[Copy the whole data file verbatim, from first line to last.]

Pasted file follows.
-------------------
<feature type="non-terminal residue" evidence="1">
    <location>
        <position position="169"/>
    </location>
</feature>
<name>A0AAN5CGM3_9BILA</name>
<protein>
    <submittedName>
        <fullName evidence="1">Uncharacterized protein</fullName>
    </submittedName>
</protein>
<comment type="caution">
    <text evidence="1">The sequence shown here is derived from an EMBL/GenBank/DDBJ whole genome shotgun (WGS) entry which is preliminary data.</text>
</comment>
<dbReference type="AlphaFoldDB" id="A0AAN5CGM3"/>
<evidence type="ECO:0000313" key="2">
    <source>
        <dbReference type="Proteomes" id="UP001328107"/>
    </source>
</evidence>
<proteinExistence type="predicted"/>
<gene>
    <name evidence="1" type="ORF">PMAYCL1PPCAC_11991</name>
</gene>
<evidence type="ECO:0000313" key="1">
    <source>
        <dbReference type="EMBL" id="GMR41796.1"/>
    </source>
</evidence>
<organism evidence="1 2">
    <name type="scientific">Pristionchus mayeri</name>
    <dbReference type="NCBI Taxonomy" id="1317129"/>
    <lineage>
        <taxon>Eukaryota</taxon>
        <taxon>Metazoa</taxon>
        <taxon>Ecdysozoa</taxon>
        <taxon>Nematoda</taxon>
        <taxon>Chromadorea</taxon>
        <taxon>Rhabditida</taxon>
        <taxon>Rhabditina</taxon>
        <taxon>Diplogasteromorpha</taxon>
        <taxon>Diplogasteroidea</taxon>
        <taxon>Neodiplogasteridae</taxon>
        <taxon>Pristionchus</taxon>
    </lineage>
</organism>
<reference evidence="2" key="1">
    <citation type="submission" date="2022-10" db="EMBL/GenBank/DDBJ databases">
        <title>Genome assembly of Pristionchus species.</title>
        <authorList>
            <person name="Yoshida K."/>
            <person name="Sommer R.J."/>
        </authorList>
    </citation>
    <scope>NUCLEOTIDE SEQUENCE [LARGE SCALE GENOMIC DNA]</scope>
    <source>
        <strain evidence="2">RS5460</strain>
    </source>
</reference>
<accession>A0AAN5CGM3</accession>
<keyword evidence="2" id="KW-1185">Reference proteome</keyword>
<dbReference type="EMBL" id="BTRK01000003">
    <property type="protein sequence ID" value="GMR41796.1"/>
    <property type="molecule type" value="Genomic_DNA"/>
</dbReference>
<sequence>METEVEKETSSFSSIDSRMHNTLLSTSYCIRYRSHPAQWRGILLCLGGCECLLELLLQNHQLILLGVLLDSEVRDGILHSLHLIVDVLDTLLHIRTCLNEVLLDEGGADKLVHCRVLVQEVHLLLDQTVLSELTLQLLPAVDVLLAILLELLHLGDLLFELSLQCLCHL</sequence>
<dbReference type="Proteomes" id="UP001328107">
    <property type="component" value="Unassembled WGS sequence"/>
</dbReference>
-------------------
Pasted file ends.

<feature type="non-terminal residue" evidence="1">
    <location>
        <position position="169"/>
    </location>
</feature>
<name>A0AAN5CGM3_9BILA</name>
<protein>
    <submittedName>
        <fullName evidence="1">Uncharacterized protein</fullName>
    </submittedName>
</protein>
<comment type="caution">
    <text evidence="1">The sequence shown here is derived from an EMBL/GenBank/DDBJ whole genome shotgun (WGS) entry which is preliminary data.</text>
</comment>
<dbReference type="AlphaFoldDB" id="A0AAN5CGM3"/>
<evidence type="ECO:0000313" key="2">
    <source>
        <dbReference type="Proteomes" id="UP001328107"/>
    </source>
</evidence>
<proteinExistence type="predicted"/>
<gene>
    <name evidence="1" type="ORF">PMAYCL1PPCAC_11991</name>
</gene>
<evidence type="ECO:0000313" key="1">
    <source>
        <dbReference type="EMBL" id="GMR41796.1"/>
    </source>
</evidence>
<organism evidence="1 2">
    <name type="scientific">Pristionchus mayeri</name>
    <dbReference type="NCBI Taxonomy" id="1317129"/>
    <lineage>
        <taxon>Eukaryota</taxon>
        <taxon>Metazoa</taxon>
        <taxon>Ecdysozoa</taxon>
        <taxon>Nematoda</taxon>
        <taxon>Chromadorea</taxon>
        <taxon>Rhabditida</taxon>
        <taxon>Rhabditina</taxon>
        <taxon>Diplogasteromorpha</taxon>
        <taxon>Diplogasteroidea</taxon>
        <taxon>Neodiplogasteridae</taxon>
        <taxon>Pristionchus</taxon>
    </lineage>
</organism>
<reference evidence="2" key="1">
    <citation type="submission" date="2022-10" db="EMBL/GenBank/DDBJ databases">
        <title>Genome assembly of Pristionchus species.</title>
        <authorList>
            <person name="Yoshida K."/>
            <person name="Sommer R.J."/>
        </authorList>
    </citation>
    <scope>NUCLEOTIDE SEQUENCE [LARGE SCALE GENOMIC DNA]</scope>
    <source>
        <strain evidence="2">RS5460</strain>
    </source>
</reference>
<accession>A0AAN5CGM3</accession>
<keyword evidence="2" id="KW-1185">Reference proteome</keyword>
<dbReference type="EMBL" id="BTRK01000003">
    <property type="protein sequence ID" value="GMR41796.1"/>
    <property type="molecule type" value="Genomic_DNA"/>
</dbReference>
<sequence>METEVEKETSSFSSIDSRMHNTLLSTSYCIRYRSHPAQWRGILLCLGGCECLLELLLQNHQLILLGVLLDSEVRDGILHSLHLIVDVLDTLLHIRTCLNEVLLDEGGADKLVHCRVLVQEVHLLLDQTVLSELTLQLLPAVDVLLAILLELLHLGDLLFELSLQCLCHL</sequence>
<dbReference type="Proteomes" id="UP001328107">
    <property type="component" value="Unassembled WGS sequence"/>
</dbReference>